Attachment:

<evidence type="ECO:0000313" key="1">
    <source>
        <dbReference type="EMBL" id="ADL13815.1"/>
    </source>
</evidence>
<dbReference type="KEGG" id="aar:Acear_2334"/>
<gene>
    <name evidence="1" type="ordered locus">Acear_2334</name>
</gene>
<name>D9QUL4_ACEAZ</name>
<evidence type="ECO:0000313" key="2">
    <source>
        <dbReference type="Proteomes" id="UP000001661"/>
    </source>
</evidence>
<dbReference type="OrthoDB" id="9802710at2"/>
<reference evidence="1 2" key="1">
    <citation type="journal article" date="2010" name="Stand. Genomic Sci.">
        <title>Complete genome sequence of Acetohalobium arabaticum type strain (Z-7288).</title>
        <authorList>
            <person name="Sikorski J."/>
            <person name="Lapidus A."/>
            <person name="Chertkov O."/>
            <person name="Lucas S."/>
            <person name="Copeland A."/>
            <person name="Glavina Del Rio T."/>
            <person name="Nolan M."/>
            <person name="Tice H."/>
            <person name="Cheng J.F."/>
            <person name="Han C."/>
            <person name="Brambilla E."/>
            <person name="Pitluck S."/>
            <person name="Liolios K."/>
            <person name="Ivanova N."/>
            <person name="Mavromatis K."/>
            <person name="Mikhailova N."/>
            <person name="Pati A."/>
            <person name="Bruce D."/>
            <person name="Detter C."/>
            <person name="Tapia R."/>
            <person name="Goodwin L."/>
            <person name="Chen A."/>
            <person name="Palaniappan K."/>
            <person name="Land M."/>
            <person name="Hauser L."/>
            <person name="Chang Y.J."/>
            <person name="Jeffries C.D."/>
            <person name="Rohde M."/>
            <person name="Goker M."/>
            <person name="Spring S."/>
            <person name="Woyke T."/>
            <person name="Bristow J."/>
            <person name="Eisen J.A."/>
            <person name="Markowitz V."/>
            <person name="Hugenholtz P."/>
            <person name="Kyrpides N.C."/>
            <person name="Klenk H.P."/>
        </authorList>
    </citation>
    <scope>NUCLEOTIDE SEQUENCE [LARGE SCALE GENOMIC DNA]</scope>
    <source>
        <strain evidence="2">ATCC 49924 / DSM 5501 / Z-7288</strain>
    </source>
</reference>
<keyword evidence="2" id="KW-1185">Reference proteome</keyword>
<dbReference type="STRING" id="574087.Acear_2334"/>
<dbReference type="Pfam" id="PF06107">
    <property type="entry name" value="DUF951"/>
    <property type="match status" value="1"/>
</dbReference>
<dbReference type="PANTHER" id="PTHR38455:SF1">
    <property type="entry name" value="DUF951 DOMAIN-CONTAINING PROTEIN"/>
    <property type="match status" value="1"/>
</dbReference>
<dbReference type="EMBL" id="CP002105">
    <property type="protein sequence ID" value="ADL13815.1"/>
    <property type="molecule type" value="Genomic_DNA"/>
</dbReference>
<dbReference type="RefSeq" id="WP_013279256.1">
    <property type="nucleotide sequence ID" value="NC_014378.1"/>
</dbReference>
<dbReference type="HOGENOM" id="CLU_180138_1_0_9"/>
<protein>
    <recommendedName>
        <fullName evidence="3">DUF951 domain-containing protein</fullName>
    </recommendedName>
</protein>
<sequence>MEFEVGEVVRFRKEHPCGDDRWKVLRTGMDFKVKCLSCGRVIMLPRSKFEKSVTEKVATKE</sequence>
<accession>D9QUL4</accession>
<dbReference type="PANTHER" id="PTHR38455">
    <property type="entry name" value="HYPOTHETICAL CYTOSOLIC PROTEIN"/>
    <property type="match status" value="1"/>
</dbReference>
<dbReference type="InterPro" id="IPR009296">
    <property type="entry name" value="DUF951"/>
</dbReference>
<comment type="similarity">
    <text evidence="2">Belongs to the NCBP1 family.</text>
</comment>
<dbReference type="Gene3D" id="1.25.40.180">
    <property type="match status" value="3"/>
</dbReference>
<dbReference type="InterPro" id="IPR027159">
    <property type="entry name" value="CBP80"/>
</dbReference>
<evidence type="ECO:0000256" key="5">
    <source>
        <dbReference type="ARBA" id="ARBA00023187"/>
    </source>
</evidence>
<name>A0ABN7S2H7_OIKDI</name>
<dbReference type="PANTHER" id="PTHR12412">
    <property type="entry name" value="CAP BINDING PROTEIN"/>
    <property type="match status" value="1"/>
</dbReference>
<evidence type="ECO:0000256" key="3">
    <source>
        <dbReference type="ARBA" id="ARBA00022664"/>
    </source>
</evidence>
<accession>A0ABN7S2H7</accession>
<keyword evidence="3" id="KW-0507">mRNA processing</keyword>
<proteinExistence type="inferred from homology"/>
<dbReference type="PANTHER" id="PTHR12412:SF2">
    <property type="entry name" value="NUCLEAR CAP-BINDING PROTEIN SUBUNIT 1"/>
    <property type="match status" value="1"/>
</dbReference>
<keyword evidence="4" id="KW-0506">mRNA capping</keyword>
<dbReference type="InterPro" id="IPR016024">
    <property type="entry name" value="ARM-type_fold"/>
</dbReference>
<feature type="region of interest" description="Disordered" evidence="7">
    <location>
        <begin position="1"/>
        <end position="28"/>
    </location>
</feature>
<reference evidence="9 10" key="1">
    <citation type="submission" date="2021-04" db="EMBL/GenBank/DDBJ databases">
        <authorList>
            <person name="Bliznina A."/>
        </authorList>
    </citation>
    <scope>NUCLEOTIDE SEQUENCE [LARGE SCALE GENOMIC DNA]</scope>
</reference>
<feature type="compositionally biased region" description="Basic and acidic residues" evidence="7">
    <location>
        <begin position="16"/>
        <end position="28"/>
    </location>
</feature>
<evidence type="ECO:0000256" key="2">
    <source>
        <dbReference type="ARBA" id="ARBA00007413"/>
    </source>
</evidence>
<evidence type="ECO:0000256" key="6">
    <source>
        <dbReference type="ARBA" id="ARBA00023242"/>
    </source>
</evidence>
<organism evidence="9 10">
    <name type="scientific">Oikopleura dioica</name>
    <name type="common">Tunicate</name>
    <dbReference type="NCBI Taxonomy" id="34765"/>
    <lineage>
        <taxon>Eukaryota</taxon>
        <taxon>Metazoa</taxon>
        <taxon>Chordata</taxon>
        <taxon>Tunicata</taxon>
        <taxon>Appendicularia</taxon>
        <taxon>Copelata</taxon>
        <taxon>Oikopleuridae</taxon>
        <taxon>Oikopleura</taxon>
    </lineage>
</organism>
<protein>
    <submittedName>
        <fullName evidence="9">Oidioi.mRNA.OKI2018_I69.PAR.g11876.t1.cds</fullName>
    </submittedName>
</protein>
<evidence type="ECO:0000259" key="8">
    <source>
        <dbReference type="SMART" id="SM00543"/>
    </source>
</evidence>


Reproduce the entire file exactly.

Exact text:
<evidence type="ECO:0000313" key="1">
    <source>
        <dbReference type="EMBL" id="ADL13815.1"/>
    </source>
</evidence>
<dbReference type="KEGG" id="aar:Acear_2334"/>
<gene>
    <name evidence="1" type="ordered locus">Acear_2334</name>
</gene>
<name>D9QUL4_ACEAZ</name>
<evidence type="ECO:0000313" key="2">
    <source>
        <dbReference type="Proteomes" id="UP000001661"/>
    </source>
</evidence>
<dbReference type="OrthoDB" id="9802710at2"/>
<reference evidence="1 2" key="1">
    <citation type="journal article" date="2010" name="Stand. Genomic Sci.">
        <title>Complete genome sequence of Acetohalobium arabaticum type strain (Z-7288).</title>
        <authorList>
            <person name="Sikorski J."/>
            <person name="Lapidus A."/>
            <person name="Chertkov O."/>
            <person name="Lucas S."/>
            <person name="Copeland A."/>
            <person name="Glavina Del Rio T."/>
            <person name="Nolan M."/>
            <person name="Tice H."/>
            <person name="Cheng J.F."/>
            <person name="Han C."/>
            <person name="Brambilla E."/>
            <person name="Pitluck S."/>
            <person name="Liolios K."/>
            <person name="Ivanova N."/>
            <person name="Mavromatis K."/>
            <person name="Mikhailova N."/>
            <person name="Pati A."/>
            <person name="Bruce D."/>
            <person name="Detter C."/>
            <person name="Tapia R."/>
            <person name="Goodwin L."/>
            <person name="Chen A."/>
            <person name="Palaniappan K."/>
            <person name="Land M."/>
            <person name="Hauser L."/>
            <person name="Chang Y.J."/>
            <person name="Jeffries C.D."/>
            <person name="Rohde M."/>
            <person name="Goker M."/>
            <person name="Spring S."/>
            <person name="Woyke T."/>
            <person name="Bristow J."/>
            <person name="Eisen J.A."/>
            <person name="Markowitz V."/>
            <person name="Hugenholtz P."/>
            <person name="Kyrpides N.C."/>
            <person name="Klenk H.P."/>
        </authorList>
    </citation>
    <scope>NUCLEOTIDE SEQUENCE [LARGE SCALE GENOMIC DNA]</scope>
    <source>
        <strain evidence="2">ATCC 49924 / DSM 5501 / Z-7288</strain>
    </source>
</reference>
<keyword evidence="2" id="KW-1185">Reference proteome</keyword>
<dbReference type="STRING" id="574087.Acear_2334"/>
<dbReference type="Pfam" id="PF06107">
    <property type="entry name" value="DUF951"/>
    <property type="match status" value="1"/>
</dbReference>
<dbReference type="PANTHER" id="PTHR38455:SF1">
    <property type="entry name" value="DUF951 DOMAIN-CONTAINING PROTEIN"/>
    <property type="match status" value="1"/>
</dbReference>
<dbReference type="EMBL" id="CP002105">
    <property type="protein sequence ID" value="ADL13815.1"/>
    <property type="molecule type" value="Genomic_DNA"/>
</dbReference>
<dbReference type="RefSeq" id="WP_013279256.1">
    <property type="nucleotide sequence ID" value="NC_014378.1"/>
</dbReference>
<dbReference type="HOGENOM" id="CLU_180138_1_0_9"/>
<protein>
    <recommendedName>
        <fullName evidence="3">DUF951 domain-containing protein</fullName>
    </recommendedName>
</protein>
<sequence>MEFEVGEVVRFRKEHPCGDDRWKVLRTGMDFKVKCLSCGRVIMLPRSKFEKSVTEKVATKE</sequence>
<accession>D9QUL4</accession>
<dbReference type="PANTHER" id="PTHR38455">
    <property type="entry name" value="HYPOTHETICAL CYTOSOLIC PROTEIN"/>
    <property type="match status" value="1"/>
</dbReference>
<dbReference type="InterPro" id="IPR009296">
    <property type="entry name" value="DUF951"/>
</dbReference>
<comment type="similarity">
    <text evidence="2">Belongs to the NCBP1 family.</text>
</comment>
<dbReference type="Gene3D" id="1.25.40.180">
    <property type="match status" value="3"/>
</dbReference>
<dbReference type="InterPro" id="IPR027159">
    <property type="entry name" value="CBP80"/>
</dbReference>
<evidence type="ECO:0000256" key="5">
    <source>
        <dbReference type="ARBA" id="ARBA00023187"/>
    </source>
</evidence>
<name>A0ABN7S2H7_OIKDI</name>
<dbReference type="PANTHER" id="PTHR12412">
    <property type="entry name" value="CAP BINDING PROTEIN"/>
    <property type="match status" value="1"/>
</dbReference>
<evidence type="ECO:0000256" key="3">
    <source>
        <dbReference type="ARBA" id="ARBA00022664"/>
    </source>
</evidence>
<accession>A0ABN7S2H7</accession>
<keyword evidence="3" id="KW-0507">mRNA processing</keyword>
<proteinExistence type="inferred from homology"/>
<dbReference type="PANTHER" id="PTHR12412:SF2">
    <property type="entry name" value="NUCLEAR CAP-BINDING PROTEIN SUBUNIT 1"/>
    <property type="match status" value="1"/>
</dbReference>
<keyword evidence="4" id="KW-0506">mRNA capping</keyword>
<dbReference type="InterPro" id="IPR016024">
    <property type="entry name" value="ARM-type_fold"/>
</dbReference>
<feature type="region of interest" description="Disordered" evidence="7">
    <location>
        <begin position="1"/>
        <end position="28"/>
    </location>
</feature>
<reference evidence="9 10" key="1">
    <citation type="submission" date="2021-04" db="EMBL/GenBank/DDBJ databases">
        <authorList>
            <person name="Bliznina A."/>
        </authorList>
    </citation>
    <scope>NUCLEOTIDE SEQUENCE [LARGE SCALE GENOMIC DNA]</scope>
</reference>
<feature type="compositionally biased region" description="Basic and acidic residues" evidence="7">
    <location>
        <begin position="16"/>
        <end position="28"/>
    </location>
</feature>
<evidence type="ECO:0000256" key="2">
    <source>
        <dbReference type="ARBA" id="ARBA00007413"/>
    </source>
</evidence>
<evidence type="ECO:0000256" key="6">
    <source>
        <dbReference type="ARBA" id="ARBA00023242"/>
    </source>
</evidence>
<organism evidence="9 10">
    <name type="scientific">Oikopleura dioica</name>
    <name type="common">Tunicate</name>
    <dbReference type="NCBI Taxonomy" id="34765"/>
    <lineage>
        <taxon>Eukaryota</taxon>
        <taxon>Metazoa</taxon>
        <taxon>Chordata</taxon>
        <taxon>Tunicata</taxon>
        <taxon>Appendicularia</taxon>
        <taxon>Copelata</taxon>
        <taxon>Oikopleuridae</taxon>
        <taxon>Oikopleura</taxon>
    </lineage>
</organism>
<protein>
    <submittedName>
        <fullName evidence="9">Oidioi.mRNA.OKI2018_I69.PAR.g11876.t1.cds</fullName>
    </submittedName>
</protein>
<evidence type="ECO:0000259" key="8">
    <source>
        <dbReference type="SMART" id="SM00543"/>
    </source>
</evidence>